News & Events
To state the obvious, it's been a challenging year; the wildfires burning across British Columbia are a pressing concern. In an effort not to duplicate, but to again share resources available to you, please see the links below.
“My focus on improving soil organic matter/nutrient levels by top dressing under-row and inter-row with organic compost (60 tons) ties all the aspects [of sustainability] together”, says Heidi. “By improving nutrient levels, I can reduce my synthetic fertilizer inputs. The soil will (in time) be able to support more cover crops in dry conditions and therefore have increased water retention and good vine health. These things in combination help reduce costs and create a sustainable vineyard environment.”
We'd like to express a heartfelt thank you to the early adopters who's leadership is paving the way for a verified sustainable foundation for BC Winegrowing!
Join SWBC, BCWGC and BCGA for a free webinar, experts will discuss what is soil health, why it is important for your vines and techniques to manage it in your vineyard.
In an effort to create a logo which reflects the three pillars of sustainability, is easy to place on a bottle and identify by consumers, as well as coordinate with our host organization the BC Wine Grape Council, we’ve developed a new look.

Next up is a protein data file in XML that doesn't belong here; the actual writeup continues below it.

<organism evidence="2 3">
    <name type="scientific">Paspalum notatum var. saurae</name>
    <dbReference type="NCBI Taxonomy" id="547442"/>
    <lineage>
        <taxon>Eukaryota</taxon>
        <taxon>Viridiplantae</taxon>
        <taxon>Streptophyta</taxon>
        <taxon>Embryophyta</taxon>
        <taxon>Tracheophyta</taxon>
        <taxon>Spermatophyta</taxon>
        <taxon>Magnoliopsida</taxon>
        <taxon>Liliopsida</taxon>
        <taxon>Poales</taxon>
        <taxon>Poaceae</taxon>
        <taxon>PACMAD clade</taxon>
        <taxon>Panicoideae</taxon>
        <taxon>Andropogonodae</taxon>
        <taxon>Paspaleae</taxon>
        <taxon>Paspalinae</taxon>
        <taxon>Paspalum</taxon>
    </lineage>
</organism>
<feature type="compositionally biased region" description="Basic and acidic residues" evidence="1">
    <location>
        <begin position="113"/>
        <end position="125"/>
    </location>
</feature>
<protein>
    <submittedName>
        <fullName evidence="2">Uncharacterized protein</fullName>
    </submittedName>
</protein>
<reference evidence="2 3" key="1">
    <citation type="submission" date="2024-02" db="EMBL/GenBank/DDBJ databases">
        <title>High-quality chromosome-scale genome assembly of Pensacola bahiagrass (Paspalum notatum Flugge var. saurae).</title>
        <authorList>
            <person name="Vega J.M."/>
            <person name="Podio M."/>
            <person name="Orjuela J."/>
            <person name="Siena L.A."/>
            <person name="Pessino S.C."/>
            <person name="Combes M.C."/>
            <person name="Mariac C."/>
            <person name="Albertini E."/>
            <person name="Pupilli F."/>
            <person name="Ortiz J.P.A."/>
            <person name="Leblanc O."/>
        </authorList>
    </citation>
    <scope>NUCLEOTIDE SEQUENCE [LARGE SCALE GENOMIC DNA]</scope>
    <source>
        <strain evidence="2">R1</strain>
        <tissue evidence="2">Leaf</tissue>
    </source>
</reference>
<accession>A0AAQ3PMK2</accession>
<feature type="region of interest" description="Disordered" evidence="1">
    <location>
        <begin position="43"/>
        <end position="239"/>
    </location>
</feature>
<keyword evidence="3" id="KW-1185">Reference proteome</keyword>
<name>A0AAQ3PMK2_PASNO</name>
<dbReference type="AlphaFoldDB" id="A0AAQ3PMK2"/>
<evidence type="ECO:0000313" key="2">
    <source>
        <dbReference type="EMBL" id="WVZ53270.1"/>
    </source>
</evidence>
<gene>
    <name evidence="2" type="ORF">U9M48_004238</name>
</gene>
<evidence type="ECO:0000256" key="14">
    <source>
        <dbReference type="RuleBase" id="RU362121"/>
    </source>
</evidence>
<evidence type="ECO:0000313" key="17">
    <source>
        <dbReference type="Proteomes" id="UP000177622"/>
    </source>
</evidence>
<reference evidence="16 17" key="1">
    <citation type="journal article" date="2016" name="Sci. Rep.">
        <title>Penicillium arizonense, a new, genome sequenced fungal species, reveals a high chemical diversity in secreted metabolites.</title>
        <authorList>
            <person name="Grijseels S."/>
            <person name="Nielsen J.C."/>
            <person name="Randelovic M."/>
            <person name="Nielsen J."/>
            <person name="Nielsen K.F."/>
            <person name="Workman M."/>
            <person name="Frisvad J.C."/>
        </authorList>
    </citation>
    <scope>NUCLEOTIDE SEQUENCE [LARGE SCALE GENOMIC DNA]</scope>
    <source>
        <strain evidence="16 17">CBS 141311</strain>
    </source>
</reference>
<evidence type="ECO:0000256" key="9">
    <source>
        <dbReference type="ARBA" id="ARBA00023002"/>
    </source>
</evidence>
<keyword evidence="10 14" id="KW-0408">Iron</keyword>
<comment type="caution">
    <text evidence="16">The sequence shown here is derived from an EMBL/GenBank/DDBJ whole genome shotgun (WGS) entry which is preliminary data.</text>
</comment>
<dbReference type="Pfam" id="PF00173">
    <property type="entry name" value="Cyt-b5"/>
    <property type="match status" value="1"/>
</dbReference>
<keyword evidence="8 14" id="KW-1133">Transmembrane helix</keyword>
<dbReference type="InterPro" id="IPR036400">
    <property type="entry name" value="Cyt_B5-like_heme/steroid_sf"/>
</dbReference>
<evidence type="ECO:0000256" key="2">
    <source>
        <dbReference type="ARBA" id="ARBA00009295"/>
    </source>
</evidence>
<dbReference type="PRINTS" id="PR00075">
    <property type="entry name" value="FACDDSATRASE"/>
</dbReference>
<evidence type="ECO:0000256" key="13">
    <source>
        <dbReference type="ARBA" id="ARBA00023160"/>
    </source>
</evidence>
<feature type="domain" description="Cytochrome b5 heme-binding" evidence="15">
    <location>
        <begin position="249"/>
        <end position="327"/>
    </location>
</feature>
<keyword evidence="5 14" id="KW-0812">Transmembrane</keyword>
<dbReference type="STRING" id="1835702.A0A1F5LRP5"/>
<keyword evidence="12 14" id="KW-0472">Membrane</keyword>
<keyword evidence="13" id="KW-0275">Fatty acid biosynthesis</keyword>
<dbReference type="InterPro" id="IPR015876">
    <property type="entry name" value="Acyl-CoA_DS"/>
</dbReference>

For many years Graham O’Rourke has been a committed member of SWBC, helping to shape the certification program, and a diligent proponent of sustainable viticulture practices.
Interested in learning more about Sustainability Certification for your vineyard and/or winery? Join Sustainable Winegrowing BC for an online information session about the program essentials.
Starting November 2, 2020, earth-friendly vineyards and wineries will take stock of their sustainability efforts and apply for certification, with SWBC Certified wine hitting the shelves as early as spring 2021.
SWBC Certified represents the next generation of global certification standards, adapted to the BC winegrowing industry. The goal is to position BC wineries and growers as sustainability leaders worldwide. Ultimately, success will depend on the cooperative efforts of wineries, grape growers and industry stakeholders working individually and together.
IPM is an integral part of smart agriculture. It is multi-faceted approach that emphasizes long-term prevention of pests (ie. weeds, insects/mites, diseases) or their damage. Relying on diligent pest monitoring, IPM helps growers decide if and how management is needed. When required, the aim is to use economically viable methods with the least possible ecological risk and hazard to people.